Detective inspector Jo Sidaway, of the Metropolitan Police’s Homicide and Major Crime Command, said the murder devastated the victim’s family and shocked the local community.

“While nothing will ever make up for this needless loss of life, I hope that today’s sentencing will bring some closure for his loved ones,” she added.

Mr Wright’s mother Katharine Alade said she had contemplated suicide because of the trauma of her son’s death.

“There is not one day when I don’t shed tears. I didn’t think it was possible to feel such physical, psychological or mental pain until that fateful day last April,” she said. “I know I will never be the same.”

More than 600 mourners attended Mr Wright’s funeral, with his mother describing him as a happy-go-lucky boy who did not “understand the complexities of life” because of his autism.

“He did not fully take on board the dangers on the streets these days,” Ms Alade said.

a man smiling for the camera: jordan-wright.jpg © Provided by Independent Digital News & Media Limited jordan-wright.jpg

“I could have dealt with him dying at such a young age through illness, but not by the hands of a boy the same age as him, and over what?” 

Mr Wright’s father, Neville Wright, said his son’s unfulfilled potential haunted him on a daily basis. “He was very loving, funny and a very caring person, as well as a very popular person,” he added.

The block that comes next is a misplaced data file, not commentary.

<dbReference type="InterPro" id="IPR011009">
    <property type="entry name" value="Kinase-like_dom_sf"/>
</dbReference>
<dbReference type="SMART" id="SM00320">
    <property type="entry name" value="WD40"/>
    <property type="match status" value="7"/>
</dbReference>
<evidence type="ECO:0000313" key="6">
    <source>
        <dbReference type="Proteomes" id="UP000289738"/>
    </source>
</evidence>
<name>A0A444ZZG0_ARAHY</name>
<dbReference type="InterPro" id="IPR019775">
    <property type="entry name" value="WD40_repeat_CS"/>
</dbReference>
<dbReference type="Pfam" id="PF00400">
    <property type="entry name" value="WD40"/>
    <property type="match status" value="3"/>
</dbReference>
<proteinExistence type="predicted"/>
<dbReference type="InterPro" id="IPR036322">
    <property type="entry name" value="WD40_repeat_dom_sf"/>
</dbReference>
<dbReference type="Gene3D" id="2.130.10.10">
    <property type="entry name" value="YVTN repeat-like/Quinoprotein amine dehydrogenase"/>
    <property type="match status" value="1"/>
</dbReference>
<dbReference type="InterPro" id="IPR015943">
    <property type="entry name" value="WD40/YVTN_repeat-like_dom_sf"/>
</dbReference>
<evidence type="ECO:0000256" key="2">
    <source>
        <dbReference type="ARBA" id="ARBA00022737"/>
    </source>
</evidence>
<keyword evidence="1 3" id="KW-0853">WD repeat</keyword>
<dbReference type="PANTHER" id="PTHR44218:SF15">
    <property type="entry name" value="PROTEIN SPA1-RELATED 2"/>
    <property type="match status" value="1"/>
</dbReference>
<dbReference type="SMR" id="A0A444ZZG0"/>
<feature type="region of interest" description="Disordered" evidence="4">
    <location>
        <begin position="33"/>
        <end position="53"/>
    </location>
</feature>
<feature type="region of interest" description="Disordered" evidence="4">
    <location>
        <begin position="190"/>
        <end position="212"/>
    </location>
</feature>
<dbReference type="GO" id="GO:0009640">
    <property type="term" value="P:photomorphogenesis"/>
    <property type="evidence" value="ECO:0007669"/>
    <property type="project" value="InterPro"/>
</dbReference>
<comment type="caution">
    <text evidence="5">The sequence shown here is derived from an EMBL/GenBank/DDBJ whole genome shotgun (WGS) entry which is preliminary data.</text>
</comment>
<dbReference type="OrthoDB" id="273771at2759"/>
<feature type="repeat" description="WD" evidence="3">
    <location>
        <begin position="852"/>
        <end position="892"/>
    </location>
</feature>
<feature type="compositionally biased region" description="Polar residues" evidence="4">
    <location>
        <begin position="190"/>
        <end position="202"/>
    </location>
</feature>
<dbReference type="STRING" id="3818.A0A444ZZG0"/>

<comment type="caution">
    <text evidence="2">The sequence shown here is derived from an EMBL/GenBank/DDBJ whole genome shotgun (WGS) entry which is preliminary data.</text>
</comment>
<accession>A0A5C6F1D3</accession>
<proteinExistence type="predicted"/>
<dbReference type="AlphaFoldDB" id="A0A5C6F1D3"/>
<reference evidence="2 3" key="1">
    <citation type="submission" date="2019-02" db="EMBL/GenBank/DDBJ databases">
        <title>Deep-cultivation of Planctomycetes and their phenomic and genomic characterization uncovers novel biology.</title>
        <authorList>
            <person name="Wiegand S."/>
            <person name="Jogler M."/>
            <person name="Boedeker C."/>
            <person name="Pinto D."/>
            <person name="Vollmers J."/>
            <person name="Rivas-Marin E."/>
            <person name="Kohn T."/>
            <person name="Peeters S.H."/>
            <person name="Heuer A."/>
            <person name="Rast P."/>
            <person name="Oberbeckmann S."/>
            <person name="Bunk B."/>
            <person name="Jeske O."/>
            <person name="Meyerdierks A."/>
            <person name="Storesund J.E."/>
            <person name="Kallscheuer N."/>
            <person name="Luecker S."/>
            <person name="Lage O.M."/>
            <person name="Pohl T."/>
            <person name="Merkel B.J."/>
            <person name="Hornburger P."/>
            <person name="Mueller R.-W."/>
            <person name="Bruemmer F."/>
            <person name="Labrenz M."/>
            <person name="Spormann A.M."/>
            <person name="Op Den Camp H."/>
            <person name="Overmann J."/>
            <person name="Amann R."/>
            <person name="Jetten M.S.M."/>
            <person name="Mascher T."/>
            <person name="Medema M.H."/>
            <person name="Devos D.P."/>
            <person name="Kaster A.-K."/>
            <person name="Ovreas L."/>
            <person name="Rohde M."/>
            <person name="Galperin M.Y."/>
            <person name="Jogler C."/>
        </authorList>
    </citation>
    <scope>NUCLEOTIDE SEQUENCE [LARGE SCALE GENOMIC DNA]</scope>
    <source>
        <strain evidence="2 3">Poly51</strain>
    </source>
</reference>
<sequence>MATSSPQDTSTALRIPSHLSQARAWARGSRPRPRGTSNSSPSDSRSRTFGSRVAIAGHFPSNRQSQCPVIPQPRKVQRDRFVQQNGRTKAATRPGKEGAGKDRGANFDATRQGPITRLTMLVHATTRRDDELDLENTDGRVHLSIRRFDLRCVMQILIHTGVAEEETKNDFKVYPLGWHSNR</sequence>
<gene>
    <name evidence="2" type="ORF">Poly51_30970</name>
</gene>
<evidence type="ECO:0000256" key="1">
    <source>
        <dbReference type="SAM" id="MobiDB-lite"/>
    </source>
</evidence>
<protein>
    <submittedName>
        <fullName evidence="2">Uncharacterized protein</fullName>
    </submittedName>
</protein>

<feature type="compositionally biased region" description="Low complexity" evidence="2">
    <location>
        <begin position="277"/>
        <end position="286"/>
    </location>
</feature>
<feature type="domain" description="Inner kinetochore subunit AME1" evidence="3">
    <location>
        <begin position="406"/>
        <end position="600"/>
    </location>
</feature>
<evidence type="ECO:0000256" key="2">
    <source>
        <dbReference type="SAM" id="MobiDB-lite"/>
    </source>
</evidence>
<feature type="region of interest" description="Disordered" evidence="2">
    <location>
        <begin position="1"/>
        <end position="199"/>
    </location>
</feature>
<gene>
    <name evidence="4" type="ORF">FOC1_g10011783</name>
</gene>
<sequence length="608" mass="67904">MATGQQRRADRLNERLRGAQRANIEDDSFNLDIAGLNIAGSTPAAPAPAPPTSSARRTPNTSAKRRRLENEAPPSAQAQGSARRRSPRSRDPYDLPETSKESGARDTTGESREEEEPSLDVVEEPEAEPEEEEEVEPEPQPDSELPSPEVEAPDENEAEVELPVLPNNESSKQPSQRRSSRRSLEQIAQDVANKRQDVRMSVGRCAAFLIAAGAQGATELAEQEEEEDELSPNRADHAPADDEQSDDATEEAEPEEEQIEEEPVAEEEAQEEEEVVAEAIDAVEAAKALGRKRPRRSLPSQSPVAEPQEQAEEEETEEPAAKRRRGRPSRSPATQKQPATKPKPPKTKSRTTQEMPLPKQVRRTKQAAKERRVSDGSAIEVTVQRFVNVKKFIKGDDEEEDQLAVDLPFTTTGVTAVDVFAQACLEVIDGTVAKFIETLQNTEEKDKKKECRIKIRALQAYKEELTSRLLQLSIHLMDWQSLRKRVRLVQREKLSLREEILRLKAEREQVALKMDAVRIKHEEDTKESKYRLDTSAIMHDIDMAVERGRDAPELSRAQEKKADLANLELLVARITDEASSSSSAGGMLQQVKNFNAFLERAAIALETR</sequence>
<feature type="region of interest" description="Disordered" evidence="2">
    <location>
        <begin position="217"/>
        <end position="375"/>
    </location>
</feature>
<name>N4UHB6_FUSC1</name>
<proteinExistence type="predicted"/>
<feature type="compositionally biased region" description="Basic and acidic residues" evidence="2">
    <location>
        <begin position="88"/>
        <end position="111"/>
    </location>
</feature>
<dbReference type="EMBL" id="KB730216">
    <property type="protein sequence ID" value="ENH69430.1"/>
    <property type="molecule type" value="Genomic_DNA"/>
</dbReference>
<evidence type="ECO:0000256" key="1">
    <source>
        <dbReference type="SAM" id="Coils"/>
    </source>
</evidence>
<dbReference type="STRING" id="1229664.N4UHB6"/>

“I think of him every day, of what he would have achieved in life – he is gone, but not forgotten.”

Three other men were arrested on suspicion of murder but released with no further action.

The killing was one of several attacks linked to arguments on social media, with a 16-year-old boy killed after a Snapchat debate over who was the “toughest” last year and two teenage girls stabbed following an argument on Instagram in April.

The government’s first-ever Serious Violence Strategy warned that social media had created “an almost unlimited opportunity for rivals to antagonise each other” and cause “cycles of tit-for-tat violence”.

The strategy was heavily criticised for omitting a leaked report by the Home Office warning that police budget cuts had “likely contributed” to rising violence and “encouraged” offenders.